URL Manipulation Hacks in Web Applications

By Kevin Beaver

An automated input hack manipulates a URL and sends it back to the server, telling the web application to do various things, such as redirect to third-party sites, load sensitive files off the server, and so on. Local file inclusion is one such vulnerability.

This is when the web application accepts URL-based input and returns the specified file’s contents to the user. For example, in one situation, webInspect sent something similar to the following request and returned the Linux server’s passwd file:


The following links demonstrate another example of URL trickery called URL redirection:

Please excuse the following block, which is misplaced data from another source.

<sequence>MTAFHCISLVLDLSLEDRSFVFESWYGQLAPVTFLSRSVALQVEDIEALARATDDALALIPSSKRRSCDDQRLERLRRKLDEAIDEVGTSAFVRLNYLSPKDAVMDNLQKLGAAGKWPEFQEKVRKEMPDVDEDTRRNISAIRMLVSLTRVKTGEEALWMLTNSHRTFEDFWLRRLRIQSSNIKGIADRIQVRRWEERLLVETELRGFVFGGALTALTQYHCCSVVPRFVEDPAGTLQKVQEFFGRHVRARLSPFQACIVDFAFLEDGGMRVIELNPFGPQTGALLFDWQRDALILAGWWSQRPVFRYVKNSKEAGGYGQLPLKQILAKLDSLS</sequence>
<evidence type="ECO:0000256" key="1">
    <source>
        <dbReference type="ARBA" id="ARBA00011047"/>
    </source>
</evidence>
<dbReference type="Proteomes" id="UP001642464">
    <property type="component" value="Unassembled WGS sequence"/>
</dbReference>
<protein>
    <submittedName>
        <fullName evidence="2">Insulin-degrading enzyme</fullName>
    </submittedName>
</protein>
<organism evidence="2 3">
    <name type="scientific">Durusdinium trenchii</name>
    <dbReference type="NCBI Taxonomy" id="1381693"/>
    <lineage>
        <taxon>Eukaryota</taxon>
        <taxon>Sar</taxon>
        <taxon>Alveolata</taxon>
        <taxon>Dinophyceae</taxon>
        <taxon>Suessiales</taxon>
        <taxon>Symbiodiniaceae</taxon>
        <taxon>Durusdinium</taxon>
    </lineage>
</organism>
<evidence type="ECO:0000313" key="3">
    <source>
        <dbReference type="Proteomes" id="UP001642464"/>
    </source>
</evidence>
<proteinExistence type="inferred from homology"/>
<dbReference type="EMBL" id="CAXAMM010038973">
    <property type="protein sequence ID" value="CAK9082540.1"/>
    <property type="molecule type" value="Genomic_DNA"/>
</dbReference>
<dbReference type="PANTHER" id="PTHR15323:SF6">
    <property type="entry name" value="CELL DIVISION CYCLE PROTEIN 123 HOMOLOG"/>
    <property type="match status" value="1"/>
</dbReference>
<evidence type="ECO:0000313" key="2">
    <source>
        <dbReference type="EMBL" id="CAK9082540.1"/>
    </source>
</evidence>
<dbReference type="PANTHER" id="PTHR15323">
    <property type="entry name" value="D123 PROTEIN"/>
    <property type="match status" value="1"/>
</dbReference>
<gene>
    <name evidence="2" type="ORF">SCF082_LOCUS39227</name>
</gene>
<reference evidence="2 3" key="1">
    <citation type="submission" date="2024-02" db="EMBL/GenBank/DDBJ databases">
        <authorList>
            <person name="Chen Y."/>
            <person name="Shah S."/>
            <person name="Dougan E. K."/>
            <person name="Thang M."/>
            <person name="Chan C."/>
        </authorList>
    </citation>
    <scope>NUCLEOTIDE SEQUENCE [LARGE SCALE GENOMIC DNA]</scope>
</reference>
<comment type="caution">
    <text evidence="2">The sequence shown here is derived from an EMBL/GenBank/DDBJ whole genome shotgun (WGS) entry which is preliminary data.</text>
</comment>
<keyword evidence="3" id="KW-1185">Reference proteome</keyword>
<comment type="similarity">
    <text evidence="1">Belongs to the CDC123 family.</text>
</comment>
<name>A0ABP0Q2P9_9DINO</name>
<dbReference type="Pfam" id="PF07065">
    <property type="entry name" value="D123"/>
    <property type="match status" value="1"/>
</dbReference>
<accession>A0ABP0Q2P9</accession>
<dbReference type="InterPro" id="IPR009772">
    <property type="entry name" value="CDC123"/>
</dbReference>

In both situations, an attacker can exploit this vulnerability by sending the link to unsuspecting users via e-mail or by posting it on a website. When users click the link, they can be redirected to a malicious third-party site containing malware or inappropriate material.

If you have nothing but time on your hands, you might uncover these types of vulnerabilities manually. However, in the interest of sanity (and accuracy), these attacks are best carried out by running a web vulnerability scanner because they can detect the weakness by sending hundreds and hundreds of URL iterations to the web system very quickly.